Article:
- 2 Tbsp sunflower oil
- 1 large onion, chopped
- 3 oz smoked bacon, chopped
- 12 oz arborio or risotto rice
- 1-2 garlic cloves, crushed
- 1/2 cup dried sliced mushrooms, soaked in a little boiling water
- 6 oz assorted mushrooms, such as button and cremini
- 5 cups hot broth
- a few sprigs of oregano or thyme
- 1 Tbsp butter
- a little dry white wine
- 3 tbsp chopped, peeled tomato
- 8-10 black olives, pitted and quartered
- salt and ground black pepper
- thyme sprigs, to garnish
Heat the oil in a large, heavy-based pan with a lid. Gently cook the onion and bacon until the onion is tender and the bacon fat has run out.
Stir in the rice and garlic and cook over high heat for 2-3 minutes until the rice is well coated. Add the dried mushrooms and their liquid, the fresh mushrooms and half the broth, the oregano, and season to taste. Bring gently to a boil, then reduce the heat. Cover tightly and leave to cook.
Gently stir the risotto. If quite dry, add more liquid. (Don’t stir too often, as this lets the steam and flavor out.) Add more liquid as required until the rice is cooked, but not mushy.
Yield: 4 servings
from Mushrooms: A Book of Recipes By Lorenz Books
Gray: This was fun to make. I hadn’t worked with dried mushrooms before, but they were pretty easy. Drying really intensified the woodsy aroma of the mushrooms, and you really smell it when they are soaking. I thought this recipe was ok, but it didn’t make us go “Wow!” We cooked pan-seared scallops to go with this, and they far outshined the risotto. We both love risotto, but this just wasn’t one of our favorites. If you decide to try it, I would recommend chopping the mushrooms into smaller pieces (about the same as the onions) they wouldn’t pack the same punch, but I think it would be better in a risotto.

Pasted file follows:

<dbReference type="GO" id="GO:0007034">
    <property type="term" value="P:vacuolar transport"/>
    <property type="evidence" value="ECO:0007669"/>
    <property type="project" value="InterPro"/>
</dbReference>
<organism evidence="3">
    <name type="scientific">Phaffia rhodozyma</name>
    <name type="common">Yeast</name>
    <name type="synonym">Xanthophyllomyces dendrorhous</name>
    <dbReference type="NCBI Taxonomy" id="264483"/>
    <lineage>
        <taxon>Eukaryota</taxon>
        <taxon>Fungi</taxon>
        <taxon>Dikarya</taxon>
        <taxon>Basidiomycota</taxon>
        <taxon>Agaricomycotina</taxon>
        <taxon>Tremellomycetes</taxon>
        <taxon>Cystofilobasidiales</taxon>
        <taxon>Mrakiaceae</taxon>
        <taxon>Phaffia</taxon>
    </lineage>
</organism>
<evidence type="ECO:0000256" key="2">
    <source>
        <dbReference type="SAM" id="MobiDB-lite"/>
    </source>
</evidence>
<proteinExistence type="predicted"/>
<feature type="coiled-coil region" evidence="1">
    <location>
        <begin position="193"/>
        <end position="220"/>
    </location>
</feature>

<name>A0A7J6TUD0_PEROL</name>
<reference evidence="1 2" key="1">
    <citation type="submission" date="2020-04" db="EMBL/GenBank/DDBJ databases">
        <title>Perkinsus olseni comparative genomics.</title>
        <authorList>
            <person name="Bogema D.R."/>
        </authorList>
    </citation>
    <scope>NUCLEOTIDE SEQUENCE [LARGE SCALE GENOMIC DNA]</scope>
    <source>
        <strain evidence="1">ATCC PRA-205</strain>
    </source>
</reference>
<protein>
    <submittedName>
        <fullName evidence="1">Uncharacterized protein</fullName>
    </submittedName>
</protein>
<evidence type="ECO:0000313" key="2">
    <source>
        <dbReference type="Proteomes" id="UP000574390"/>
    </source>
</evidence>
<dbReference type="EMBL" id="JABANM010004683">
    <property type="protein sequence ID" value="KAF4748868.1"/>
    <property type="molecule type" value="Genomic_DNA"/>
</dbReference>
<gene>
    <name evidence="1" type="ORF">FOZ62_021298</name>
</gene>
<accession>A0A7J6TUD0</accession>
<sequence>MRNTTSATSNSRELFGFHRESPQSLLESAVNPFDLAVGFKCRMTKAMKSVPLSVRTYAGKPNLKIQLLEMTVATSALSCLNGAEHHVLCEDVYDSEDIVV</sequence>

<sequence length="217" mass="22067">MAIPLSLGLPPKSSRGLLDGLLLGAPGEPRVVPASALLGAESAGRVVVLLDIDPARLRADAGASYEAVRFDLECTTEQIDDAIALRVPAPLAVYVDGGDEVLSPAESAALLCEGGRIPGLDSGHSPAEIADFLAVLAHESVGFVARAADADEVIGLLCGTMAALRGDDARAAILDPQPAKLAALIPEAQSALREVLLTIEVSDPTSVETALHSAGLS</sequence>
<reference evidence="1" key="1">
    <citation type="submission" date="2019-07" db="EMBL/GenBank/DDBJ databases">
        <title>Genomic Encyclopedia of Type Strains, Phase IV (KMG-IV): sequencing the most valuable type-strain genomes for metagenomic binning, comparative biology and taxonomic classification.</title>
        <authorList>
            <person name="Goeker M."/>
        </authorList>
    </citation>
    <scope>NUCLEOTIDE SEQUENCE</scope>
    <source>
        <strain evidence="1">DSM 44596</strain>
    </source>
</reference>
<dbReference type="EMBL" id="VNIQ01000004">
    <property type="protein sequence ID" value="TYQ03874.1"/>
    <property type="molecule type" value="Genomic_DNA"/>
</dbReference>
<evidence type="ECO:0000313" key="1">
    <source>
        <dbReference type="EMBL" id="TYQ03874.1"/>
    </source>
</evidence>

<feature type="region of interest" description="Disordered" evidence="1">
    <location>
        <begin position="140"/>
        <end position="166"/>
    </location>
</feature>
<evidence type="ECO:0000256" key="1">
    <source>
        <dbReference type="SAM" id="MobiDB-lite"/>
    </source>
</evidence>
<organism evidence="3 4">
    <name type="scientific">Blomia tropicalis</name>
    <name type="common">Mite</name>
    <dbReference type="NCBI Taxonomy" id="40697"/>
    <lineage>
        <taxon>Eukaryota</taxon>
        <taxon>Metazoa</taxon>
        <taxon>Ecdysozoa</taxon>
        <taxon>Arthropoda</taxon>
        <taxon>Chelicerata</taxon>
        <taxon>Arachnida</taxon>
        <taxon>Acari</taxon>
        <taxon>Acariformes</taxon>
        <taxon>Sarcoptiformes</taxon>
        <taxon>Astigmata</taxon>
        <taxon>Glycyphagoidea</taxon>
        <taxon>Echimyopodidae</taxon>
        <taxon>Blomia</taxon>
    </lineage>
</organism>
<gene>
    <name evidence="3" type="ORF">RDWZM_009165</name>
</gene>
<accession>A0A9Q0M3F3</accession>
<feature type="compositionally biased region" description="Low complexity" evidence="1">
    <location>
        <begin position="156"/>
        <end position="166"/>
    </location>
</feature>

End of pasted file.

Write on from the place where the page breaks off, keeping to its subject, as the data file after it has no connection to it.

Katie: I agree with Gray that this wasn’t an outstanding recipe. I found that I personally do not like fresh tomatoes in risotto, and the huge size of some of the dried mushrooms was a little daunting. It was good, not bad, but not something we want to make again. As Gray mentioned, we both love risotto, and if we make it at home, we want it to be a wonderful recipe! It also made way more than four servings. It was more like six or eight. When we tried to eat it a second night, it did NOT reheat well. Neither of us liked the reheated risotto, and normally we don’t have problems eating reheated leftovers. So I would say, only make as much as you can eat fresh, cut the mushrooms into small pieces, and leave out the tomatoes if you are going to make it.